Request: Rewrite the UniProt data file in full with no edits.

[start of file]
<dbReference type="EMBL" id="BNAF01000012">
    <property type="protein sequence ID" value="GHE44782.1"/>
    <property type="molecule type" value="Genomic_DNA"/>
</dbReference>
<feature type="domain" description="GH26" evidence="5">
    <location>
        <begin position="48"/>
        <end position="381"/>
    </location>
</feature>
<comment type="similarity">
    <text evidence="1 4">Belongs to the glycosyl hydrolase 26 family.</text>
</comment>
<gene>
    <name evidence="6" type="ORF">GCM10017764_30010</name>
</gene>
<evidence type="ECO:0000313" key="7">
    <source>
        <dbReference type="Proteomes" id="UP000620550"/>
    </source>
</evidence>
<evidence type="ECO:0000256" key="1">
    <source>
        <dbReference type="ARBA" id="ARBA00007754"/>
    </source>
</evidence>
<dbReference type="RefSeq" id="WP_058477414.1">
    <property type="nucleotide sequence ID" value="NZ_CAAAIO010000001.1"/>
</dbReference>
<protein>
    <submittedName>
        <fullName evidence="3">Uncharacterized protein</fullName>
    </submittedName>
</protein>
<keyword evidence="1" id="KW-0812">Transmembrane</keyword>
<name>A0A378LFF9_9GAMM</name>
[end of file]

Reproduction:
<dbReference type="EMBL" id="BNAF01000012">
    <property type="protein sequence ID" value="GHE44782.1"/>
    <property type="molecule type" value="Genomic_DNA"/>
</dbReference>
<feature type="domain" description="GH26" evidence="5">
    <location>
        <begin position="48"/>
        <end position="381"/>
    </location>
</feature>
<comment type="similarity">
    <text evidence="1 4">Belongs to the glycosyl hydrolase 26 family.</text>
</comment>
<gene>
    <name evidence="6" type="ORF">GCM10017764_30010</name>
</gene>
<evidence type="ECO:0000313" key="7">
    <source>
        <dbReference type="Proteomes" id="UP000620550"/>
    </source>
</evidence>
<evidence type="ECO:0000256" key="1">
    <source>
        <dbReference type="ARBA" id="ARBA00007754"/>
    </source>
</evidence>
<dbReference type="RefSeq" id="WP_058477414.1">
    <property type="nucleotide sequence ID" value="NZ_CAAAIO010000001.1"/>
</dbReference>
<protein>
    <submittedName>
        <fullName evidence="3">Uncharacterized protein</fullName>
    </submittedName>
</protein>
<keyword evidence="1" id="KW-0812">Transmembrane</keyword>
<name>A0A378LFF9_9GAMM</name>